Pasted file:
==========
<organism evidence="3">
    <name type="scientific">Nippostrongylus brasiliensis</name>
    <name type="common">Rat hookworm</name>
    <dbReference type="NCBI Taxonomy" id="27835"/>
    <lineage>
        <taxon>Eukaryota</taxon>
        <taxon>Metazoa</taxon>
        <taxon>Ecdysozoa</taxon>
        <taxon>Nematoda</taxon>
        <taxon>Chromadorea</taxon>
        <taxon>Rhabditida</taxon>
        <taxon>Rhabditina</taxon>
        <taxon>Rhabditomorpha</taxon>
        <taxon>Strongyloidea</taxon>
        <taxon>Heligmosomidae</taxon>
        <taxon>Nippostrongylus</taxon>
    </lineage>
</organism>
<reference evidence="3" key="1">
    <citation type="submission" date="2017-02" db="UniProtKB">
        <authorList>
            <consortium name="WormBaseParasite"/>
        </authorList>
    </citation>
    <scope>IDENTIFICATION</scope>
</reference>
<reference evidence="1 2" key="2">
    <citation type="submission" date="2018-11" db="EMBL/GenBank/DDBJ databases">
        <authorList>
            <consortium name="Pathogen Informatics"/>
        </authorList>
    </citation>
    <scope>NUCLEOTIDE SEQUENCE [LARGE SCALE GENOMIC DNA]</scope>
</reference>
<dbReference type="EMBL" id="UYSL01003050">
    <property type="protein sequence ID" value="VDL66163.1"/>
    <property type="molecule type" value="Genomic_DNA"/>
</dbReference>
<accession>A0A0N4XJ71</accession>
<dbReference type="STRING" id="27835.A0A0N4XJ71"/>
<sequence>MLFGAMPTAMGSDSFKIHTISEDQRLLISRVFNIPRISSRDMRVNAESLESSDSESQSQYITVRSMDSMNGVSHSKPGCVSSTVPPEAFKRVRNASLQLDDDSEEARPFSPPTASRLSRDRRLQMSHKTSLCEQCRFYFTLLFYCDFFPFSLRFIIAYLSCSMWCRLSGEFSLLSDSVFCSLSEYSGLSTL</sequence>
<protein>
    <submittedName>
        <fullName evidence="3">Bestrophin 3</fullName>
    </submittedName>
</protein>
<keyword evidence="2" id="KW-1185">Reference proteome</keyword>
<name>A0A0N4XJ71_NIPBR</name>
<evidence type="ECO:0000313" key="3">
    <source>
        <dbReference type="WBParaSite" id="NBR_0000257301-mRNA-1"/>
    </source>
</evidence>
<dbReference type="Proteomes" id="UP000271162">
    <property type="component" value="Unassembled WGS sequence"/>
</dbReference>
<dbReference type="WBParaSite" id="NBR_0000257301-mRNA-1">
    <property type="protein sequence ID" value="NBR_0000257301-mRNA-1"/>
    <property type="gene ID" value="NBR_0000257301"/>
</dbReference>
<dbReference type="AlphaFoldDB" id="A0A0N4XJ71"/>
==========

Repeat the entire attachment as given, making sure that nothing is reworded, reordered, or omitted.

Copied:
<organism evidence="3">
    <name type="scientific">Nippostrongylus brasiliensis</name>
    <name type="common">Rat hookworm</name>
    <dbReference type="NCBI Taxonomy" id="27835"/>
    <lineage>
        <taxon>Eukaryota</taxon>
        <taxon>Metazoa</taxon>
        <taxon>Ecdysozoa</taxon>
        <taxon>Nematoda</taxon>
        <taxon>Chromadorea</taxon>
        <taxon>Rhabditida</taxon>
        <taxon>Rhabditina</taxon>
        <taxon>Rhabditomorpha</taxon>
        <taxon>Strongyloidea</taxon>
        <taxon>Heligmosomidae</taxon>
        <taxon>Nippostrongylus</taxon>
    </lineage>
</organism>
<reference evidence="3" key="1">
    <citation type="submission" date="2017-02" db="UniProtKB">
        <authorList>
            <consortium name="WormBaseParasite"/>
        </authorList>
    </citation>
    <scope>IDENTIFICATION</scope>
</reference>
<reference evidence="1 2" key="2">
    <citation type="submission" date="2018-11" db="EMBL/GenBank/DDBJ databases">
        <authorList>
            <consortium name="Pathogen Informatics"/>
        </authorList>
    </citation>
    <scope>NUCLEOTIDE SEQUENCE [LARGE SCALE GENOMIC DNA]</scope>
</reference>
<dbReference type="EMBL" id="UYSL01003050">
    <property type="protein sequence ID" value="VDL66163.1"/>
    <property type="molecule type" value="Genomic_DNA"/>
</dbReference>
<accession>A0A0N4XJ71</accession>
<dbReference type="STRING" id="27835.A0A0N4XJ71"/>
<sequence>MLFGAMPTAMGSDSFKIHTISEDQRLLISRVFNIPRISSRDMRVNAESLESSDSESQSQYITVRSMDSMNGVSHSKPGCVSSTVPPEAFKRVRNASLQLDDDSEEARPFSPPTASRLSRDRRLQMSHKTSLCEQCRFYFTLLFYCDFFPFSLRFIIAYLSCSMWCRLSGEFSLLSDSVFCSLSEYSGLSTL</sequence>
<protein>
    <submittedName>
        <fullName evidence="3">Bestrophin 3</fullName>
    </submittedName>
</protein>
<keyword evidence="2" id="KW-1185">Reference proteome</keyword>
<name>A0A0N4XJ71_NIPBR</name>
<evidence type="ECO:0000313" key="3">
    <source>
        <dbReference type="WBParaSite" id="NBR_0000257301-mRNA-1"/>
    </source>
</evidence>
<dbReference type="Proteomes" id="UP000271162">
    <property type="component" value="Unassembled WGS sequence"/>
</dbReference>
<dbReference type="WBParaSite" id="NBR_0000257301-mRNA-1">
    <property type="protein sequence ID" value="NBR_0000257301-mRNA-1"/>
    <property type="gene ID" value="NBR_0000257301"/>
</dbReference>
<dbReference type="AlphaFoldDB" id="A0A0N4XJ71"/>